Bechtel Corp. and its subcontractors have hired 1,425 workers in East Tennessee this year to resume construction of what is expected to be the first new nuclear reactor completed in America in more than 15 years.
Nuclear proponents in Chattanooga said Friday those hired to work on a second reactor at the Watts Bar Nuclear Plant could represent the first of thousands of new jobs created in the Tennessee Valley from a renaissance of nuclear power.
During a luncheon Friday of the revived Chattanooga chapter of the American Nuclear Society, industry leaders said the city is positioned to capitalize on any revival of nuclear energy.
“I believe that East Tennessee has a historic opportunity to play a major role in the resurgence of nuclear power,” said Sherrell R. Greene, director of nuclear technology programs at the Oak Ridge National Laboratory.
Mr. Greene said rising energy demand and concerns over global warming could create a need for the United States to triple the number of nuclear plants by 2050 at a cost of more than $900 billion.
The research programs at Oak Ridge, TVA’s plans for more nuclear plants and nuclear component manufacturing and services by Alstom Power Co., Westinghouse Electric Co. and others in Chattanooga “really places us in a position to be the international center for the development and demonstration of the next generation of nuclear technology,” Mr. Greene said.
But critics of nuclear power question both the need and expense of more nuclear plants.
“We haven’t yet figured out how to deal with the wastes created by this technology and no one knows what it is going to cost or even if these new plant designs will work,” said Stephen Smith, executive director of the Southern Alliance for Clean Energy, an anti-nuclear group based in Knoxville. “We could create far more jobs from conservation and renewable energy than we will by investing in nuclear power.”
However, Chattanooga Mayor Ron Littlefield said a revived nuclear power industry “could play an even more impressive role” in the local economy than the recently announced $1 billion Volkswagen assembly plant.
Already, Bechtel and other TVA contractors working on finishing the $2.5 billion completion of the Unit 2 reactor at the Watts Bar nuclear plant plan to employ more than 2,300 construction workers by the end of 2009. The TVA reactor will be the first U.S. nuclear unit completed since the unit 1 reactor at Watts Bar was completed in 1996.
Within five years, TVA is expected to decide whether to proceed with plans for two new reactors at its Bellefonte nuclear plant site in Hollywood, Ala.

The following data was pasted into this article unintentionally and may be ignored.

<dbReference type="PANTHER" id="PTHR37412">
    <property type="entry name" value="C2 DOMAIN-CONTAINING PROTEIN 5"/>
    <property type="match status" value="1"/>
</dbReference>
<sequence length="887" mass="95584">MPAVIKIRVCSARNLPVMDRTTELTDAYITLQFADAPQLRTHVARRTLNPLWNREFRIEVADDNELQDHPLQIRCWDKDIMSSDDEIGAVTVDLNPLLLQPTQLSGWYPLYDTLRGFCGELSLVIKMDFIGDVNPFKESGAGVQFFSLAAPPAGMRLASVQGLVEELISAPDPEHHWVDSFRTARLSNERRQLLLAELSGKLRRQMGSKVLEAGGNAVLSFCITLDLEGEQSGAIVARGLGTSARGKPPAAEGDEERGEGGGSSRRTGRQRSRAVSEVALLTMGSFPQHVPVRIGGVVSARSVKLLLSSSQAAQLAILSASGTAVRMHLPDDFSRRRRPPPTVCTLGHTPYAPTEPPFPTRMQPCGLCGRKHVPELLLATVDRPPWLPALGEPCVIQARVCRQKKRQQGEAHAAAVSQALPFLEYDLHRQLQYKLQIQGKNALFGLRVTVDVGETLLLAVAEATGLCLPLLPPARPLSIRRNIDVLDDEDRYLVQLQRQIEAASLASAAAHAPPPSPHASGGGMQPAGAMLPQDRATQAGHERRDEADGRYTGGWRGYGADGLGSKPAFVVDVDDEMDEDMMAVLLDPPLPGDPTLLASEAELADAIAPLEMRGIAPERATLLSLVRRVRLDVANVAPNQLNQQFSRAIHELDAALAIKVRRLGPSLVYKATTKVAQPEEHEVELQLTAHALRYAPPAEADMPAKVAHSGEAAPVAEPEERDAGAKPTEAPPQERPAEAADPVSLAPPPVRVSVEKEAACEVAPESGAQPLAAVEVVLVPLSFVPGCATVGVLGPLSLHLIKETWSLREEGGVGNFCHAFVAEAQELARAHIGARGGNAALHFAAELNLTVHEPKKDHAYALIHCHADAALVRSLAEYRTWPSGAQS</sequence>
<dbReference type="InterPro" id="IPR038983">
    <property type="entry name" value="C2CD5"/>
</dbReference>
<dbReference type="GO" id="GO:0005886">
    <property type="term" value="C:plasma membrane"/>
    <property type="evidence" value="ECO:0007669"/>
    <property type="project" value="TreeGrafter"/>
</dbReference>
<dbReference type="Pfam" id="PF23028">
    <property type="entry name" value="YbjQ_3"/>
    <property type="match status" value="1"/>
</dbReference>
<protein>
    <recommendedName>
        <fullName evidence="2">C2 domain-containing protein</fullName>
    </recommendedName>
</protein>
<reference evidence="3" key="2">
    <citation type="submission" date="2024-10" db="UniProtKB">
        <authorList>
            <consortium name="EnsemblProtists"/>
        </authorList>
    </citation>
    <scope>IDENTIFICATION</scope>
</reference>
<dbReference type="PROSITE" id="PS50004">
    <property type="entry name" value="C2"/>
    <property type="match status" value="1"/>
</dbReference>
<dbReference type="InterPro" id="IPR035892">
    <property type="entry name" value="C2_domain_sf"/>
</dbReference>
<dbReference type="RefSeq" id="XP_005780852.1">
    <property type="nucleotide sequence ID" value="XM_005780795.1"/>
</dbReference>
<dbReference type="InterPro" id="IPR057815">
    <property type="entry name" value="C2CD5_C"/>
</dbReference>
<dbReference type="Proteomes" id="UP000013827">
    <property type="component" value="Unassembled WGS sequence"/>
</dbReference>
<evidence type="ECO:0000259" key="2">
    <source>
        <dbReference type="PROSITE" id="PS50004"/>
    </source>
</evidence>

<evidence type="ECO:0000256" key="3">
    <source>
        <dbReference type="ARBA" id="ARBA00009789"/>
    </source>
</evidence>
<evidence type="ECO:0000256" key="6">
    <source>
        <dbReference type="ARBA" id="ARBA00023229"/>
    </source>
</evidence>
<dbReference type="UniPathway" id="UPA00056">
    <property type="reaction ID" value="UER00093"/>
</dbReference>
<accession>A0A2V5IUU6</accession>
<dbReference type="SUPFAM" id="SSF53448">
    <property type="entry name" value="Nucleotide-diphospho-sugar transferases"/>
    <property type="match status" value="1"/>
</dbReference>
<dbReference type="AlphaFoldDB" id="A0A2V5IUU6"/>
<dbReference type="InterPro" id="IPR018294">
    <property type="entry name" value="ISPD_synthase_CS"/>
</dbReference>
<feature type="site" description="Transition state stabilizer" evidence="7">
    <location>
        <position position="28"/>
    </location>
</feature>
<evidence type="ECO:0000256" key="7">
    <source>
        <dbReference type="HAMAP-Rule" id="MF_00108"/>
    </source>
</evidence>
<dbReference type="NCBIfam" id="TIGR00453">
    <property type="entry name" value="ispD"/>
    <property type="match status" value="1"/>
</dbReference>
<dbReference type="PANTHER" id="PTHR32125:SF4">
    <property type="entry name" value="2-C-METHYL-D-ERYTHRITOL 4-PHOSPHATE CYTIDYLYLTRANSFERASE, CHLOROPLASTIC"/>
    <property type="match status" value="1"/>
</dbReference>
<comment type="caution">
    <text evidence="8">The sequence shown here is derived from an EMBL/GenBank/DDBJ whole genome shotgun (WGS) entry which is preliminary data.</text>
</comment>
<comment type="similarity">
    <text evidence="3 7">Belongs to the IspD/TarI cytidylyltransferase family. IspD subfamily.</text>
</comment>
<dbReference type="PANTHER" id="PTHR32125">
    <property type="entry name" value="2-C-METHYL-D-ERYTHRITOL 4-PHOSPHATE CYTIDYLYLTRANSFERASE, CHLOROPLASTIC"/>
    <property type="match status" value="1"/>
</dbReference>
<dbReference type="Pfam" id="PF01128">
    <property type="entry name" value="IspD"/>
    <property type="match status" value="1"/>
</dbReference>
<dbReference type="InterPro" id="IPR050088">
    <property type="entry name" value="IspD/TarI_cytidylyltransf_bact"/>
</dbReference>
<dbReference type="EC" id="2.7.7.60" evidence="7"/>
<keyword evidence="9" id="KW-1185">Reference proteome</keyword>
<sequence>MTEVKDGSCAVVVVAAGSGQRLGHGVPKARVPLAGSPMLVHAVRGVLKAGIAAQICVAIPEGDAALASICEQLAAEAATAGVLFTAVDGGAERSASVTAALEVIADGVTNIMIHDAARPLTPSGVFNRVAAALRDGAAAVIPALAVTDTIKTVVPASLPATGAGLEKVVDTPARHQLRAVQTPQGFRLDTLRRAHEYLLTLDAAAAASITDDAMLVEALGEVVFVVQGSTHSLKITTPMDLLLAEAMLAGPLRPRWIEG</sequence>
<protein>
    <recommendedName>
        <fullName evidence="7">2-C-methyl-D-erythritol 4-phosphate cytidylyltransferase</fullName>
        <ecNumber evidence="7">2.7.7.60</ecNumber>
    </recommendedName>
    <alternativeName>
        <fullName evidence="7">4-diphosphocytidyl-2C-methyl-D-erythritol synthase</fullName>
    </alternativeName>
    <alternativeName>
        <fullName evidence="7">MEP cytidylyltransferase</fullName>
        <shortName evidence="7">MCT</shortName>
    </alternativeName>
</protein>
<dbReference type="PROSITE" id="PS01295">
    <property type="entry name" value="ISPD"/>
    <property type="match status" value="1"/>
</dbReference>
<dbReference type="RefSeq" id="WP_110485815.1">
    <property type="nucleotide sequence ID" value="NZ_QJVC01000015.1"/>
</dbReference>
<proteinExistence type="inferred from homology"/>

Already, Georgia Power Co., backed by the city of Dalton, Ga., has signed engineering and construction contracts with Westinghouse Electric Co. and others to build two similar reactors next to the two existing units at Plant Vogtle near Waynesboro, Ga.
Dalton Utilities expects to pay about $190 million over the next eight years for its share in the estimated $14 billion project, President Don Cope said. The Dalton utility will make investments in the proposed new Vogtle reactors as they are built between now and 2016, Mr. Cope said.
“We’re not going to borrow a penny,” Mr. Cope told the board of Dalton Utilities earlier this week.
Cost overruns after the 1979 accident at the Three Mile Island nuclear plant in Pennsylvania led utilities to scrap plans for any more new reactors in the past three decades. But TVA Nuclear Chief Bill Campbell said the 104 reactors now operating have “provided safe, cheap and reliable power” for years at far less risk than coal-fired power generation, which supplies the biggest share of America’s electric power.
With higher oil and gas prices and likely limits on carbon emissions, nuclear power is needed to meet future electricity demand, Mr. Campbell said.
“Nuclear power isn’t an option, it’s a necessity,” he told more than 100 students and business leaders at the American Nuclear Society luncheon.
Stephane Cai, general manager for nuclear expansion at Alstom Power, said his company plans to hire more than 350 employees to staff a $280 million addition to Alstom’s Riverfront Parkway plant.
“We are a very strong believer in nuclear power,” said Mr. Cai, whose native France gets 80 percent of its electricity from nuclear plants.
David Howell, vice president of field services for Westinghouse Electric Corp., said his company is investing $20 million and hiring 50 employees at its boiling-water reactor center in Chattanooga. By April, Westinghouse plans to open a specialized welding school in Chattanooga to train up to 95 students at a time.
“This will help give us the horsepower to sustain the nuclear renaissance,” Mr. Howell said.
The Westinghouse executive said the company also is looking at bringing back component manufacturing to America “and Chattanooga would certainly be on our list of cities” to consider for such investment.